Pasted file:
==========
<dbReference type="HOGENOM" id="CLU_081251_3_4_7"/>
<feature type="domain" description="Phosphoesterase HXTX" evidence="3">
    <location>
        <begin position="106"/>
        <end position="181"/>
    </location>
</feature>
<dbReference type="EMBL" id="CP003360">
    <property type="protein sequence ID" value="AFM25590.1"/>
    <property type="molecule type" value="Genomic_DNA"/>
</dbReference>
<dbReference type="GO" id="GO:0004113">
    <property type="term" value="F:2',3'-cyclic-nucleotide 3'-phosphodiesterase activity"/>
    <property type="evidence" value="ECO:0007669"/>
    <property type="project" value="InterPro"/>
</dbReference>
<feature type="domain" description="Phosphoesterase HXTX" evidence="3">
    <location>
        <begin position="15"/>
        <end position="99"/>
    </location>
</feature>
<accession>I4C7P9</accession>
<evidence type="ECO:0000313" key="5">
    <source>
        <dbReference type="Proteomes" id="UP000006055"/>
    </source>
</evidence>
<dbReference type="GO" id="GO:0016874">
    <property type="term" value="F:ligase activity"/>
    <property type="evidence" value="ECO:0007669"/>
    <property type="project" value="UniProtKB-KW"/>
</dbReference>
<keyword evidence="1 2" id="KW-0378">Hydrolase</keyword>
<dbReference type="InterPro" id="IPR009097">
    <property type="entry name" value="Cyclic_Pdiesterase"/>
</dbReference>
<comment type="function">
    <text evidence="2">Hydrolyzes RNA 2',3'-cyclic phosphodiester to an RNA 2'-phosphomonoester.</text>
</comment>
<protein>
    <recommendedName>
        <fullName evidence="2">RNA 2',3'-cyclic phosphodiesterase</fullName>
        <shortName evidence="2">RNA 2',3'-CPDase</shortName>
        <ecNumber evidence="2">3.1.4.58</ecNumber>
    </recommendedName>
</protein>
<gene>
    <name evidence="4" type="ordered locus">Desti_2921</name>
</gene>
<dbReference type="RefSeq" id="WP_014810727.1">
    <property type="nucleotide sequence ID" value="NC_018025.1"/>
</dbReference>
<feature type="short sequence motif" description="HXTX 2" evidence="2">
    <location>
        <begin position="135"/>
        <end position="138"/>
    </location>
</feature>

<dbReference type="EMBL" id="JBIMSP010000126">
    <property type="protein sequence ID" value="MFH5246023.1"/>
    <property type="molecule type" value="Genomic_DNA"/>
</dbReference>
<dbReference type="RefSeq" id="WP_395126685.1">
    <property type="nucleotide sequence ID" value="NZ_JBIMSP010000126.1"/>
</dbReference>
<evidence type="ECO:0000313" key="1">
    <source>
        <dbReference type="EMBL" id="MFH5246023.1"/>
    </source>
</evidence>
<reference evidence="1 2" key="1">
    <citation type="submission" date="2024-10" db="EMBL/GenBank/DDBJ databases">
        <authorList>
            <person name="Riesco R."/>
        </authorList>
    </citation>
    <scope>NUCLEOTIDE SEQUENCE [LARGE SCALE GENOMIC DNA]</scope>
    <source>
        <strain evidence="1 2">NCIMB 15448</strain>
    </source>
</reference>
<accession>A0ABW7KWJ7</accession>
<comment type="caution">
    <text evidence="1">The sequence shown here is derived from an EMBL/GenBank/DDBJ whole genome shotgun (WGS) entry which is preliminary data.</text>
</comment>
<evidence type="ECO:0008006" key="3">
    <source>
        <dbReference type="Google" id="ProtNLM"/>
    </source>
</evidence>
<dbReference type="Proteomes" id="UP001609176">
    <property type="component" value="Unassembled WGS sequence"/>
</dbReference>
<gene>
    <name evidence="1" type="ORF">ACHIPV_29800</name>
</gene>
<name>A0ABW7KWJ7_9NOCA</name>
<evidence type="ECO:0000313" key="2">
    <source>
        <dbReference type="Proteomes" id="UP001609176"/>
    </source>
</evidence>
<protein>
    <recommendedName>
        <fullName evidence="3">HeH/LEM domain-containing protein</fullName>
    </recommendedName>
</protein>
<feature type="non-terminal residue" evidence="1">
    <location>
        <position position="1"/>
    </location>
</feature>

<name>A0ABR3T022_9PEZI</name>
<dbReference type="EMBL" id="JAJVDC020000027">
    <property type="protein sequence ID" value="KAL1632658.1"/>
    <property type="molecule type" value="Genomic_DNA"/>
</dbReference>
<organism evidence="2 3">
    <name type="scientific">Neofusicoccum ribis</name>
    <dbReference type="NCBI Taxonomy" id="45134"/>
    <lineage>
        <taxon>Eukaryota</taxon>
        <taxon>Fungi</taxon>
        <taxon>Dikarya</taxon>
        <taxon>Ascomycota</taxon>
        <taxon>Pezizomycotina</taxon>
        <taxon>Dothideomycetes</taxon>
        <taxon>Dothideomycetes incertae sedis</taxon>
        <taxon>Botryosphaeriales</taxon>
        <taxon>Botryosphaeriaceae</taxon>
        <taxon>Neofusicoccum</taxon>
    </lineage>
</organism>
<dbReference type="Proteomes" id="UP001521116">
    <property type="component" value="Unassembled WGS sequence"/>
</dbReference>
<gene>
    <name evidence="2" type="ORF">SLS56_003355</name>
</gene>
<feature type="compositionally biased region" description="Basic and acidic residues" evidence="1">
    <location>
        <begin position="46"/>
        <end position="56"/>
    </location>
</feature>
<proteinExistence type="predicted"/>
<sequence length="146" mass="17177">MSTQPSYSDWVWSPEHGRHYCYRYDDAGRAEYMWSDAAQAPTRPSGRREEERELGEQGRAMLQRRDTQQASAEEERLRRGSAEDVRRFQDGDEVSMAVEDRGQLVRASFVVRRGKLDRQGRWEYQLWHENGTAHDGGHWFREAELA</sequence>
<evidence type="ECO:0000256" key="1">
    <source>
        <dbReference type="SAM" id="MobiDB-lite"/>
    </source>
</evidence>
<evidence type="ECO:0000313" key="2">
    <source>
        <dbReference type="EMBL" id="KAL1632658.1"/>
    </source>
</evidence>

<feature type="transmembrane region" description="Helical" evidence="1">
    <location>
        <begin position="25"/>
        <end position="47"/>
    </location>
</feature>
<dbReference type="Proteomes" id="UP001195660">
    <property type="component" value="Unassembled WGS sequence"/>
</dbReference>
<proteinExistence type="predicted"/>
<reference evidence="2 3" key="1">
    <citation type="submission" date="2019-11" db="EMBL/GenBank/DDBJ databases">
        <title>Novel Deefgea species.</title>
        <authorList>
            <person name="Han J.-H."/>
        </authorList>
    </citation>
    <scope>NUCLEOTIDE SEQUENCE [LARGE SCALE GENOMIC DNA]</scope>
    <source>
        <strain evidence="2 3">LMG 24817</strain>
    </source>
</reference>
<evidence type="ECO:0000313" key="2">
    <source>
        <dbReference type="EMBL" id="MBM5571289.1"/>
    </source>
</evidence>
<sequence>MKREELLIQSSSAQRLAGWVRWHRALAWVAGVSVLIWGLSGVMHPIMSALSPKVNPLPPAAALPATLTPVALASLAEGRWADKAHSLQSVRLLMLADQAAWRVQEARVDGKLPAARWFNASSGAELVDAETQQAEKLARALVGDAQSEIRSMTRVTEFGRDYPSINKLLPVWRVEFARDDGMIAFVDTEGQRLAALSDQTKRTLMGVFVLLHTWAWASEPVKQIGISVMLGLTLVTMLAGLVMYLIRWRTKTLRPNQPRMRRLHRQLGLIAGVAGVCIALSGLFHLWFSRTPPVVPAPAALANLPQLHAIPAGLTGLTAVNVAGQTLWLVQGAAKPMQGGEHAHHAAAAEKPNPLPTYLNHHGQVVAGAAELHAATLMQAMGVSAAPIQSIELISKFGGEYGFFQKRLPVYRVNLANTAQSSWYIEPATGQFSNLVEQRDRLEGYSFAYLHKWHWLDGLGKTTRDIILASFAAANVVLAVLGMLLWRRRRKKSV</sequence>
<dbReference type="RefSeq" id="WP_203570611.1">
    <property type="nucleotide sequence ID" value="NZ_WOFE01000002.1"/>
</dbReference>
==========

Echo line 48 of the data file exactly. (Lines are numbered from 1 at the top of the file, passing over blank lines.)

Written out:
<gene>